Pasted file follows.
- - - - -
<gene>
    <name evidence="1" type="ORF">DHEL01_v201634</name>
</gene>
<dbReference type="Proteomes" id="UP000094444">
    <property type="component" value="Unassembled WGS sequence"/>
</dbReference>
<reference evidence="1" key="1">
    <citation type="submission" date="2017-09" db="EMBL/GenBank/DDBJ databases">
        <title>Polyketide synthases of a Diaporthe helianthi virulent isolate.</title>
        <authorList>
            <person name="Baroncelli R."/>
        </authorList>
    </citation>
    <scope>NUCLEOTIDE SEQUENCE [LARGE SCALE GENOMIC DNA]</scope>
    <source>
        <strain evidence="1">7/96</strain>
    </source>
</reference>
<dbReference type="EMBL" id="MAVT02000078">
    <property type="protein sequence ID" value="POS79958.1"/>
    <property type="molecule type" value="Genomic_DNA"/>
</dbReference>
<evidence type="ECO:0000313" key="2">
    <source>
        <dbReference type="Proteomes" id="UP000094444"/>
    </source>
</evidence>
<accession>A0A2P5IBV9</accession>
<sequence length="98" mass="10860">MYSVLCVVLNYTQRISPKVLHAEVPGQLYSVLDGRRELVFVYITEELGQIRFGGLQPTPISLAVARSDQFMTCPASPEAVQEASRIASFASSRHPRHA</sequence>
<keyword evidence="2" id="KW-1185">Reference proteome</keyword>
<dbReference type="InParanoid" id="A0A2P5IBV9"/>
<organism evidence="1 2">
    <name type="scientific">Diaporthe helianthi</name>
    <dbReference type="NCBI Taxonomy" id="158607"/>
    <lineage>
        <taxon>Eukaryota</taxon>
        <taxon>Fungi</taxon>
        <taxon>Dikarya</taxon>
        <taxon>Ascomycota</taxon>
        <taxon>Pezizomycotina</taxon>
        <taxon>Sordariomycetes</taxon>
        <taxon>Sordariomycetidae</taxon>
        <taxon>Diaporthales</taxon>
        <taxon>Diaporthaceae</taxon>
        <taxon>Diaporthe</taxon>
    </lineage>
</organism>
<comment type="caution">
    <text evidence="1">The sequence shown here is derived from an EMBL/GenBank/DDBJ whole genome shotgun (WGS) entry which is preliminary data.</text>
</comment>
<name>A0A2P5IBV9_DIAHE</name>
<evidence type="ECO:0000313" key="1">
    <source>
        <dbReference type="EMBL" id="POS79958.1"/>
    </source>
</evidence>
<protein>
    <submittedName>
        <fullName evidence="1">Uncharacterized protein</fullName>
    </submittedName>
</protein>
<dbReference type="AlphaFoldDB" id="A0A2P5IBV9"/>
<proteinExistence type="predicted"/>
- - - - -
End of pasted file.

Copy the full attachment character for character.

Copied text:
<gene>
    <name evidence="1" type="ORF">DHEL01_v201634</name>
</gene>
<dbReference type="Proteomes" id="UP000094444">
    <property type="component" value="Unassembled WGS sequence"/>
</dbReference>
<reference evidence="1" key="1">
    <citation type="submission" date="2017-09" db="EMBL/GenBank/DDBJ databases">
        <title>Polyketide synthases of a Diaporthe helianthi virulent isolate.</title>
        <authorList>
            <person name="Baroncelli R."/>
        </authorList>
    </citation>
    <scope>NUCLEOTIDE SEQUENCE [LARGE SCALE GENOMIC DNA]</scope>
    <source>
        <strain evidence="1">7/96</strain>
    </source>
</reference>
<dbReference type="EMBL" id="MAVT02000078">
    <property type="protein sequence ID" value="POS79958.1"/>
    <property type="molecule type" value="Genomic_DNA"/>
</dbReference>
<evidence type="ECO:0000313" key="2">
    <source>
        <dbReference type="Proteomes" id="UP000094444"/>
    </source>
</evidence>
<accession>A0A2P5IBV9</accession>
<sequence length="98" mass="10860">MYSVLCVVLNYTQRISPKVLHAEVPGQLYSVLDGRRELVFVYITEELGQIRFGGLQPTPISLAVARSDQFMTCPASPEAVQEASRIASFASSRHPRHA</sequence>
<keyword evidence="2" id="KW-1185">Reference proteome</keyword>
<dbReference type="InParanoid" id="A0A2P5IBV9"/>
<organism evidence="1 2">
    <name type="scientific">Diaporthe helianthi</name>
    <dbReference type="NCBI Taxonomy" id="158607"/>
    <lineage>
        <taxon>Eukaryota</taxon>
        <taxon>Fungi</taxon>
        <taxon>Dikarya</taxon>
        <taxon>Ascomycota</taxon>
        <taxon>Pezizomycotina</taxon>
        <taxon>Sordariomycetes</taxon>
        <taxon>Sordariomycetidae</taxon>
        <taxon>Diaporthales</taxon>
        <taxon>Diaporthaceae</taxon>
        <taxon>Diaporthe</taxon>
    </lineage>
</organism>
<comment type="caution">
    <text evidence="1">The sequence shown here is derived from an EMBL/GenBank/DDBJ whole genome shotgun (WGS) entry which is preliminary data.</text>
</comment>
<name>A0A2P5IBV9_DIAHE</name>
<evidence type="ECO:0000313" key="1">
    <source>
        <dbReference type="EMBL" id="POS79958.1"/>
    </source>
</evidence>
<protein>
    <submittedName>
        <fullName evidence="1">Uncharacterized protein</fullName>
    </submittedName>
</protein>
<dbReference type="AlphaFoldDB" id="A0A2P5IBV9"/>
<proteinExistence type="predicted"/>